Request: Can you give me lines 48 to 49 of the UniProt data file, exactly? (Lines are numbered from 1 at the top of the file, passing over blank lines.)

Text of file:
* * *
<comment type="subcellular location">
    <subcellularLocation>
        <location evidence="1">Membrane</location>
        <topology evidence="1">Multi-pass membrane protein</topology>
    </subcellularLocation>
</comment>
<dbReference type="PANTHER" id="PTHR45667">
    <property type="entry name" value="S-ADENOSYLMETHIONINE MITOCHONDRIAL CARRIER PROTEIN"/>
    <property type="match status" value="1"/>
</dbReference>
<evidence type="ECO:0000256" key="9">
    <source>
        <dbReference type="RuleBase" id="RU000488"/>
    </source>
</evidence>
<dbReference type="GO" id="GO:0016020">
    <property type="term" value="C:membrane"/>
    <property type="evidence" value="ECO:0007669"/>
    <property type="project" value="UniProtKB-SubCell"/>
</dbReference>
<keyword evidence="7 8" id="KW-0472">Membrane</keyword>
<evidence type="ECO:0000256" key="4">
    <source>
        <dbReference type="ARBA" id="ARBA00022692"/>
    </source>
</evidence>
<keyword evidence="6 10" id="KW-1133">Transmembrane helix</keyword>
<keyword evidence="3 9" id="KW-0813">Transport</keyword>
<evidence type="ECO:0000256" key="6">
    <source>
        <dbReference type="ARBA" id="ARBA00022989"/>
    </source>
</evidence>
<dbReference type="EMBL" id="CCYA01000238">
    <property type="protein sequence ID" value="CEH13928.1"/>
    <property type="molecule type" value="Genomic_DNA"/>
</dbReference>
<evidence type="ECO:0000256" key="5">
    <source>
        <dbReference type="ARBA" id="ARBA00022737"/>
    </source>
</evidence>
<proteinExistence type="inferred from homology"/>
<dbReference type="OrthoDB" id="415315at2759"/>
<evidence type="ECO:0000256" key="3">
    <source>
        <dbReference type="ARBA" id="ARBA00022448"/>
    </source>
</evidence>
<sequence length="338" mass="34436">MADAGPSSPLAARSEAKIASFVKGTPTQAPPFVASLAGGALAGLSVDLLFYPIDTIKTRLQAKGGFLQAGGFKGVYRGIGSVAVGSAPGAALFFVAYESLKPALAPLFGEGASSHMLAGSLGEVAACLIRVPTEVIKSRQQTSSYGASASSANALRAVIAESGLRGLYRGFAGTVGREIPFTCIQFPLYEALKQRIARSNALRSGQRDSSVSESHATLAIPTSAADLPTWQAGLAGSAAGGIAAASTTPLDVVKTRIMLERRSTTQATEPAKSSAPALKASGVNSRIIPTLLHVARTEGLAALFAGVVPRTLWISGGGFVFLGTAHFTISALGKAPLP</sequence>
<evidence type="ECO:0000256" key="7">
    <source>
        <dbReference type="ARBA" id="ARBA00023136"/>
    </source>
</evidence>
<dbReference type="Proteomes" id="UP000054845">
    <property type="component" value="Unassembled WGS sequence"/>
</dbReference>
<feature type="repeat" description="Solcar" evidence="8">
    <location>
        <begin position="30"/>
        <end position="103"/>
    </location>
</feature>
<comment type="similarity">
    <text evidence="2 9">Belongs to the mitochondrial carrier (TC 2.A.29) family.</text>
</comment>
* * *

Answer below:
    </source>
</evidence>